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Reformed and Always Being Reformed

What Presbyterians Believe:
Placing Our Hope in the Changes God Makes

By Cynthia Rigby

1116-wpbBelieving we can change things for the better is risky. When we hope that individuals, communities, and institutions are capable of living more wholly, acting more rightly, and treating others more kindly, there is a good chance we will be disappointed and might even look foolish. It is safer to think people and circumstances will never change than to expend the energy that comes with believing they will. It is safer to minimize our own capabilities and responsibilities than to “be the change we want to see in the world,” as Gandhi challenges us.

We tell ourselves, “People don’t change” or “The more things change, the more they stay the same.” We push aside our hopes for deeper relationships or a more beautiful world. If we could convince ourselves that change is either impossible or illusory, we could exempt ourselves from fretting about it. If we could give up on changing things for the better, we would never have to deal with the pain of shattered expectations.

What we would have to deal with, however, is boredom. Resisting the possibility and challenge of change, life becomes a matter of repetition and survival, like the board game Candyland in which we move ourselves around the board until we hit the final space. To resign ourselves to banality is, from a Christian perspective, to forget that we are made in the image of a Creator who has invited us not just to exist, but to use our God-given creativity to shape our lives and world in meaningful ways.

Theologically speaking, to set aside our hopes for change in the guise of being “realistic” is to forget that God’s creation continues, and we are agents in the work. We are capable of so much more than only coping, managing, and surviving in this world. We are invited to be partners with Christ in the ministry of reconciliation. We are blessed with opportunities to imagine, engage, and even contribute to the coming of God’s kingdom to earth, as it is in heaven (2 Cor. 5:18).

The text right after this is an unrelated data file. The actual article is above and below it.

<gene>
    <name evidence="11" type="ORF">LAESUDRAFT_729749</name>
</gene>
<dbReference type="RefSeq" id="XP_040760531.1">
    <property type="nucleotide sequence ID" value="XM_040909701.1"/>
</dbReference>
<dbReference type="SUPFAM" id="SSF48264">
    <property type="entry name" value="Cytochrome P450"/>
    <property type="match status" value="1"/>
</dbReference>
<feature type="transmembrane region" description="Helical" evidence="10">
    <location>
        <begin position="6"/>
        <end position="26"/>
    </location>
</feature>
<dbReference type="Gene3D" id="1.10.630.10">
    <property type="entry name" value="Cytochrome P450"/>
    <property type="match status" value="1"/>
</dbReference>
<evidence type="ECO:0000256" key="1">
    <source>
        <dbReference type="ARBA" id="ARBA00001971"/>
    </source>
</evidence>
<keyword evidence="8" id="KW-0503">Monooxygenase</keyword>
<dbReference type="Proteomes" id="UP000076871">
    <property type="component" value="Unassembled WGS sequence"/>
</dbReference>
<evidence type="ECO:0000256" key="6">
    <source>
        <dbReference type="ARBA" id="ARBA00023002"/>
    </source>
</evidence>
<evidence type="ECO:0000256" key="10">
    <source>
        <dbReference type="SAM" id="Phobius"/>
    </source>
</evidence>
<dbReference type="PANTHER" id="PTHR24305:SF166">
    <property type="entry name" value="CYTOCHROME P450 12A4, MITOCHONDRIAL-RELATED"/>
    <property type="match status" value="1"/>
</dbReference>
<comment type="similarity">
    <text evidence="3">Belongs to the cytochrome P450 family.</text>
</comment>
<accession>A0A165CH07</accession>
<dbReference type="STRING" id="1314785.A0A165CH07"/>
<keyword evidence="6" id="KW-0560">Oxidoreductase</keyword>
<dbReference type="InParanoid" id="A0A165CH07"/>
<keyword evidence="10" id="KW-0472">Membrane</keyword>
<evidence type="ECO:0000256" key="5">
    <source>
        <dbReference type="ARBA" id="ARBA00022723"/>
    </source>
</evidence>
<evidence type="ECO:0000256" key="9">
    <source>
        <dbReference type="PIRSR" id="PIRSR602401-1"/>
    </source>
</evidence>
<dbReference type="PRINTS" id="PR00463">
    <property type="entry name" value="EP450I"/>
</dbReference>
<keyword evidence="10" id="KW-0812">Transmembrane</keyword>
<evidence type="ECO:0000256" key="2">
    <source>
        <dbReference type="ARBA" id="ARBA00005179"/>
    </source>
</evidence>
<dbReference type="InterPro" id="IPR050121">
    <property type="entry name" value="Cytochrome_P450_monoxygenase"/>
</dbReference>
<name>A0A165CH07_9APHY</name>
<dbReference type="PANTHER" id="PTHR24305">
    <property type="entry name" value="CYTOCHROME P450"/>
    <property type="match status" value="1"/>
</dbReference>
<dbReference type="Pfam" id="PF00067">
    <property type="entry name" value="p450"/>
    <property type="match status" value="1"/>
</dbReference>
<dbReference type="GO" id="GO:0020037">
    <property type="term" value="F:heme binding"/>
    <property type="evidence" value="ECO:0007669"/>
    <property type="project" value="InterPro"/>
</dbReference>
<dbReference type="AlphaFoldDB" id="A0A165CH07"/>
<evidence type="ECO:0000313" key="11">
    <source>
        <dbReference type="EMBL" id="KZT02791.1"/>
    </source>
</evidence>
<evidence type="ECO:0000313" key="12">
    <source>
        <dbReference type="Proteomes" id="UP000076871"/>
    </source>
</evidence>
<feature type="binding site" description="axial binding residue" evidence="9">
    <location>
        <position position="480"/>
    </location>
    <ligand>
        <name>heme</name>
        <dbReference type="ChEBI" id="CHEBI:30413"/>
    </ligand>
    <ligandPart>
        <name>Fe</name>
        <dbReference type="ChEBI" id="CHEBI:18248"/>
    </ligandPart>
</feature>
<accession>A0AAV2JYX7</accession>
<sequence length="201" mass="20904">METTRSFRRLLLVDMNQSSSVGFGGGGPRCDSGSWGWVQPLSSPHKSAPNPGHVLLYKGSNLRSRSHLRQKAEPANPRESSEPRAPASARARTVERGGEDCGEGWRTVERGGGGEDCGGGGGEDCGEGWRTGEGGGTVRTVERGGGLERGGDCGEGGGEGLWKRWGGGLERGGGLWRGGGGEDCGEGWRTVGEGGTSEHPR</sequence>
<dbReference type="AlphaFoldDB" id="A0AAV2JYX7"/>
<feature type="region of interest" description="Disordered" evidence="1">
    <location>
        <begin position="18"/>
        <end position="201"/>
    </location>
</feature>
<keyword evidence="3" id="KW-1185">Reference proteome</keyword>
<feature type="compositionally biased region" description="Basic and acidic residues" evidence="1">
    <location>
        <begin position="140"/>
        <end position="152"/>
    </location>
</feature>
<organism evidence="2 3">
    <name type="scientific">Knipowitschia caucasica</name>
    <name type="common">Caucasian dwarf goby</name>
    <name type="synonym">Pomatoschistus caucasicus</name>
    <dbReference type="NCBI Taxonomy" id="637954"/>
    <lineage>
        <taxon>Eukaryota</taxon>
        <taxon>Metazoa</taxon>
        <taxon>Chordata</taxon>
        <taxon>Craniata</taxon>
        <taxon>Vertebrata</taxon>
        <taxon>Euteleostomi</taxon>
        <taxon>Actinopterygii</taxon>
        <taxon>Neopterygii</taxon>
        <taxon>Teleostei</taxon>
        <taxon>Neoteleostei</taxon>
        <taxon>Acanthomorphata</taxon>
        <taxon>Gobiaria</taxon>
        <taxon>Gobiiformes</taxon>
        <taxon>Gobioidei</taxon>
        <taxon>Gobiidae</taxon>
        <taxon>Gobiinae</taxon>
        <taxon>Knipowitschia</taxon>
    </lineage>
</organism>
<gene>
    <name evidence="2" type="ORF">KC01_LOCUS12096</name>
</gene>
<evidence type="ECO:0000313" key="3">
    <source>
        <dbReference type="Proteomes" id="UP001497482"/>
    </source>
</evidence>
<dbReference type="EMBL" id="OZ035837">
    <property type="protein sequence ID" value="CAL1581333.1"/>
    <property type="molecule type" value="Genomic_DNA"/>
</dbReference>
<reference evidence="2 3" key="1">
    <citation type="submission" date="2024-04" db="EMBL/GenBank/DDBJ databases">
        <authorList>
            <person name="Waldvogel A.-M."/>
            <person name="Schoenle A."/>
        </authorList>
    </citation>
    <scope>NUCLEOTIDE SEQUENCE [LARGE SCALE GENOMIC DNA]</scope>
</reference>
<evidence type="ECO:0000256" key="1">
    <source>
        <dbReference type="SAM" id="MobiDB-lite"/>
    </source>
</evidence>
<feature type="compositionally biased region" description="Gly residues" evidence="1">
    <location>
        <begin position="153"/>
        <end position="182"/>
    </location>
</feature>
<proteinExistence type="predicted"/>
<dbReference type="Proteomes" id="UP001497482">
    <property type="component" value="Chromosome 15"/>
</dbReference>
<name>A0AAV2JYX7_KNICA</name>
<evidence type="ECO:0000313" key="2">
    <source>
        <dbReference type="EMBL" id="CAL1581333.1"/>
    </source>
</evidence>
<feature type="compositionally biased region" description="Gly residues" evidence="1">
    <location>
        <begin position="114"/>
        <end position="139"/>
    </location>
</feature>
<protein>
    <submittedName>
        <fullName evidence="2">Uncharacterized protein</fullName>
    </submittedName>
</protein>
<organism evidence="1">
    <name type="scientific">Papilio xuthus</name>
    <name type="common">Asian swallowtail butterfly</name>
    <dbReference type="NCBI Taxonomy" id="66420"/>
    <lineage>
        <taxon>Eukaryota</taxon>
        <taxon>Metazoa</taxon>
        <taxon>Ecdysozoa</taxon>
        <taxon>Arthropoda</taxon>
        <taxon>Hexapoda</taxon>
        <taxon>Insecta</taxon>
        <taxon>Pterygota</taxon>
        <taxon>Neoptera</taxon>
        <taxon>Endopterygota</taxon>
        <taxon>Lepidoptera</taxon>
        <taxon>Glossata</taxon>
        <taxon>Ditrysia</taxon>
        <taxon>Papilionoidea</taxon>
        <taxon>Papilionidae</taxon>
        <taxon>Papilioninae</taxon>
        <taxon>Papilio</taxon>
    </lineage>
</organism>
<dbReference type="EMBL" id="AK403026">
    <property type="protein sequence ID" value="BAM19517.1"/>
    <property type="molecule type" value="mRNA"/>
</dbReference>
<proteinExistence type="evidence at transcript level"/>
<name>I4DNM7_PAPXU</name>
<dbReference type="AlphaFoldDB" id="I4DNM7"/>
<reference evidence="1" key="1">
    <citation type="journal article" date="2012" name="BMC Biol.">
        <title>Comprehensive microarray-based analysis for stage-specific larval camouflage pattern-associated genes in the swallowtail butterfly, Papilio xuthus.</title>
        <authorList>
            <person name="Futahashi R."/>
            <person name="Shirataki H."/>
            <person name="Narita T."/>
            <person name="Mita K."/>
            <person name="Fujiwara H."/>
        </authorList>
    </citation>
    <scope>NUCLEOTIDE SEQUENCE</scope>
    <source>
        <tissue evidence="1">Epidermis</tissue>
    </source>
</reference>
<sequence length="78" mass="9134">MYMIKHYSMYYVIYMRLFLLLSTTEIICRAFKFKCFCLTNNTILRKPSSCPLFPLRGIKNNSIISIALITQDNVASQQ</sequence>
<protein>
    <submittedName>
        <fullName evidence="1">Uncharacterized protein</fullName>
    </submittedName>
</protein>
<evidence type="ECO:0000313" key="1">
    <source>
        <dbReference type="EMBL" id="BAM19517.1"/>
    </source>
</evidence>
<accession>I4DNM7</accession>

The 16th century Reformers knew this and lived it. In fact, they came to be known as reformers precisely because they were trying to change the church. They sought to make improvements in the life of the church that, they believed, were consistent with the biblical witness and the best insights of Christians who had come before.

Our forebearer to the Presbyterian Church, John Calvin, thought that change for the better is the work of God in which we have the privilege of participating. His writings testify to his own “sudden conversion,” explaining that God led him to switch from the study of law to the study of theology.

Calvin insists that the Holy Spirit continues to work in both individuals and in institutions, transforming us, sanctifying us, and conforming us to the image of Jesus Christ. The church, Calvin explains, is also in the process of changing.  It is “reformed and always being reformed, according to the Word of God.”

What makes the change Calvin identifies with “being reformed” so exciting is that it corresponds to the activity and influence of God’s living, guiding, life-giving Word. This is what Presbyterians believe: that the Word of God is present and active in the world, making “all things new” in and through Jesus Christ (Rev. 21:5). We ourselves, as individuals and as the church, are being ever-transformed by this Word, even as we share its good news with the world. And part of the good news is this: God is not finished yet.

Changes for the better are promised and are under way. We have reason for hope, even in the face of disappointments and suffering, even though we might look foolish for doing so. Our reason is, simply, our conviction that God is faithful and will see us through (Heb. 10:23).

Our role is not to wait, at least not in any passive sense, for God to craft the new heavens and the new earth. It is to jump right into the work God is doing in this world; to discern what God is saying, and to participate in this hope.

To submit to God’s living Word is to be changed into new creations who then rise up, with Christ, to transform our world into what God promises is already true in the kingdom of God. It is to live faithfully in the tension between the “now” and the “not yet,” impatient to see changes come to fruition not because it is our job to change the world, but because it is our privilege to participate in the transformational work of God.

Cynthia L. Rigby is the W. C. Brown Professor of Theology at Austin Presbyterian Theological Seminary.

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